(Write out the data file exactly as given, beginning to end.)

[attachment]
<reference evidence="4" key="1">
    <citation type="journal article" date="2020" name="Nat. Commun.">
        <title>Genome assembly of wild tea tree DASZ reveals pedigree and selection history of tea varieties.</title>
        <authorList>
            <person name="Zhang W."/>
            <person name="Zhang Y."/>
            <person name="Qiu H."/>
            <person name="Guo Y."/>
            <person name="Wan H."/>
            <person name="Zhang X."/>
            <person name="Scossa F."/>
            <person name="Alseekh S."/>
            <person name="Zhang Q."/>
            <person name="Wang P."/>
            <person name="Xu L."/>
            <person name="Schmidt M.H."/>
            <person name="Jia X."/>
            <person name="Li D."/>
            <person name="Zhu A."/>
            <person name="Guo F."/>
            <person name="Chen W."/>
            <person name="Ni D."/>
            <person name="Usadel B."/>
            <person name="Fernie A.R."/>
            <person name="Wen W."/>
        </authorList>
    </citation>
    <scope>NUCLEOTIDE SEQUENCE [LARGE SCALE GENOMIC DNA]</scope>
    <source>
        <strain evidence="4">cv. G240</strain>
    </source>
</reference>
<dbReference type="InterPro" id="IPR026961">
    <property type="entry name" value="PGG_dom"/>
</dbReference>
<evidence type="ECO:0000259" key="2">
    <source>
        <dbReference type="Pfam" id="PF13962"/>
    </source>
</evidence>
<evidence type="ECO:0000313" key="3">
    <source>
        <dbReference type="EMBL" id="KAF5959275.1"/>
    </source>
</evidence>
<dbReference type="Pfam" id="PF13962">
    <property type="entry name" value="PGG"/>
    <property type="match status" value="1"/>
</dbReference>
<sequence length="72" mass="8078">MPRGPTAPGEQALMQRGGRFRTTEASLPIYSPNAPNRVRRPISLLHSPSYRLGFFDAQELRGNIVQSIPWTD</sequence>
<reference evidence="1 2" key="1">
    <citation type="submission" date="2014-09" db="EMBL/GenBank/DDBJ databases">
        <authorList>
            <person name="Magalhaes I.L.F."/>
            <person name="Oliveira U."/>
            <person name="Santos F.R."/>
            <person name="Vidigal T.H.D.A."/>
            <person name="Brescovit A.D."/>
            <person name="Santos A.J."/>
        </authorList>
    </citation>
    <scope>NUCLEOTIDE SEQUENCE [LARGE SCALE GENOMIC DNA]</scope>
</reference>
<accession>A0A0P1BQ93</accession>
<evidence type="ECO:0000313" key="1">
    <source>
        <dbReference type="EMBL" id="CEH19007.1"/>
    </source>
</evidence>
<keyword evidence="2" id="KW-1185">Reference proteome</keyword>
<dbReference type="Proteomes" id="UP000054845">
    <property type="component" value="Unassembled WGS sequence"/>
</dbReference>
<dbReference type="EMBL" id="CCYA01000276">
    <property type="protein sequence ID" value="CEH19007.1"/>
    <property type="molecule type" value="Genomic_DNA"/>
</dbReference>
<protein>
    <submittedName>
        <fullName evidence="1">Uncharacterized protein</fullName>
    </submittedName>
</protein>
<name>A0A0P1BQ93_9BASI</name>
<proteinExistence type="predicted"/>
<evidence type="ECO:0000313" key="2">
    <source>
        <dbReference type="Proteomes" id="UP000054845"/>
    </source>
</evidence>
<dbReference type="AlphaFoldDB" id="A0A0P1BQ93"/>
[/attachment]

<reference evidence="4" key="1">
    <citation type="journal article" date="2020" name="Nat. Commun.">
        <title>Genome assembly of wild tea tree DASZ reveals pedigree and selection history of tea varieties.</title>
        <authorList>
            <person name="Zhang W."/>
            <person name="Zhang Y."/>
            <person name="Qiu H."/>
            <person name="Guo Y."/>
            <person name="Wan H."/>
            <person name="Zhang X."/>
            <person name="Scossa F."/>
            <person name="Alseekh S."/>
            <person name="Zhang Q."/>
            <person name="Wang P."/>
            <person name="Xu L."/>
            <person name="Schmidt M.H."/>
            <person name="Jia X."/>
            <person name="Li D."/>
            <person name="Zhu A."/>
            <person name="Guo F."/>
            <person name="Chen W."/>
            <person name="Ni D."/>
            <person name="Usadel B."/>
            <person name="Fernie A.R."/>
            <person name="Wen W."/>
        </authorList>
    </citation>
    <scope>NUCLEOTIDE SEQUENCE [LARGE SCALE GENOMIC DNA]</scope>
    <source>
        <strain evidence="4">cv. G240</strain>
    </source>
</reference>
<dbReference type="InterPro" id="IPR026961">
    <property type="entry name" value="PGG_dom"/>
</dbReference>
<evidence type="ECO:0000259" key="2">
    <source>
        <dbReference type="Pfam" id="PF13962"/>
    </source>
</evidence>
<evidence type="ECO:0000313" key="3">
    <source>
        <dbReference type="EMBL" id="KAF5959275.1"/>
    </source>
</evidence>
<dbReference type="Pfam" id="PF13962">
    <property type="entry name" value="PGG"/>
    <property type="match status" value="1"/>
</dbReference>
<sequence length="72" mass="8078">MPRGPTAPGEQALMQRGGRFRTTEASLPIYSPNAPNRVRRPISLLHSPSYRLGFFDAQELRGNIVQSIPWTD</sequence>
<reference evidence="1 2" key="1">
    <citation type="submission" date="2014-09" db="EMBL/GenBank/DDBJ databases">
        <authorList>
            <person name="Magalhaes I.L.F."/>
            <person name="Oliveira U."/>
            <person name="Santos F.R."/>
            <person name="Vidigal T.H.D.A."/>
            <person name="Brescovit A.D."/>
            <person name="Santos A.J."/>
        </authorList>
    </citation>
    <scope>NUCLEOTIDE SEQUENCE [LARGE SCALE GENOMIC DNA]</scope>
</reference>
<accession>A0A0P1BQ93</accession>
<evidence type="ECO:0000313" key="1">
    <source>
        <dbReference type="EMBL" id="CEH19007.1"/>
    </source>
</evidence>
<keyword evidence="2" id="KW-1185">Reference proteome</keyword>
<dbReference type="Proteomes" id="UP000054845">
    <property type="component" value="Unassembled WGS sequence"/>
</dbReference>
<dbReference type="EMBL" id="CCYA01000276">
    <property type="protein sequence ID" value="CEH19007.1"/>
    <property type="molecule type" value="Genomic_DNA"/>
</dbReference>
<protein>
    <submittedName>
        <fullName evidence="1">Uncharacterized protein</fullName>
    </submittedName>
</protein>
<name>A0A0P1BQ93_9BASI</name>
<proteinExistence type="predicted"/>
<evidence type="ECO:0000313" key="2">
    <source>
        <dbReference type="Proteomes" id="UP000054845"/>
    </source>
</evidence>
<dbReference type="AlphaFoldDB" id="A0A0P1BQ93"/>